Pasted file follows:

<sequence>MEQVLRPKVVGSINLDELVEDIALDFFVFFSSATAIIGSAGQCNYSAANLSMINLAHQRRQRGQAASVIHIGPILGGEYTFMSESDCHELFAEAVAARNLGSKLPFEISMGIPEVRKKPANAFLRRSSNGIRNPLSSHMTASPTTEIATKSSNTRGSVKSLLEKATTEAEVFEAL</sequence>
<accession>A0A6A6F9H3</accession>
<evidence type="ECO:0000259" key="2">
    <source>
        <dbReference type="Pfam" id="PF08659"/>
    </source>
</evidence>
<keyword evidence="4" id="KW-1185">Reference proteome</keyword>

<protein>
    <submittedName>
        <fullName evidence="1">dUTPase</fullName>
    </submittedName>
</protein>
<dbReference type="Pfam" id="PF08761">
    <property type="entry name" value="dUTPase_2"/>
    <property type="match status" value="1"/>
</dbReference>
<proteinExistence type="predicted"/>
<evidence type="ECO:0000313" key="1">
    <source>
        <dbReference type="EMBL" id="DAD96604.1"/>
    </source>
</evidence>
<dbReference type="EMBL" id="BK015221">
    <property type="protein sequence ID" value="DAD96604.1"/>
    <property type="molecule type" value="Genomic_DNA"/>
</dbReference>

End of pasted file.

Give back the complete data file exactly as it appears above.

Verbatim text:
<sequence>MEQVLRPKVVGSINLDELVEDIALDFFVFFSSATAIIGSAGQCNYSAANLSMINLAHQRRQRGQAASVIHIGPILGGEYTFMSESDCHELFAEAVAARNLGSKLPFEISMGIPEVRKKPANAFLRRSSNGIRNPLSSHMTASPTTEIATKSSNTRGSVKSLLEKATTEAEVFEAL</sequence>
<accession>A0A6A6F9H3</accession>
<evidence type="ECO:0000259" key="2">
    <source>
        <dbReference type="Pfam" id="PF08659"/>
    </source>
</evidence>
<keyword evidence="4" id="KW-1185">Reference proteome</keyword>

<protein>
    <submittedName>
        <fullName evidence="1">dUTPase</fullName>
    </submittedName>
</protein>
<dbReference type="Pfam" id="PF08761">
    <property type="entry name" value="dUTPase_2"/>
    <property type="match status" value="1"/>
</dbReference>
<proteinExistence type="predicted"/>
<evidence type="ECO:0000313" key="1">
    <source>
        <dbReference type="EMBL" id="DAD96604.1"/>
    </source>
</evidence>
<dbReference type="EMBL" id="BK015221">
    <property type="protein sequence ID" value="DAD96604.1"/>
    <property type="molecule type" value="Genomic_DNA"/>
</dbReference>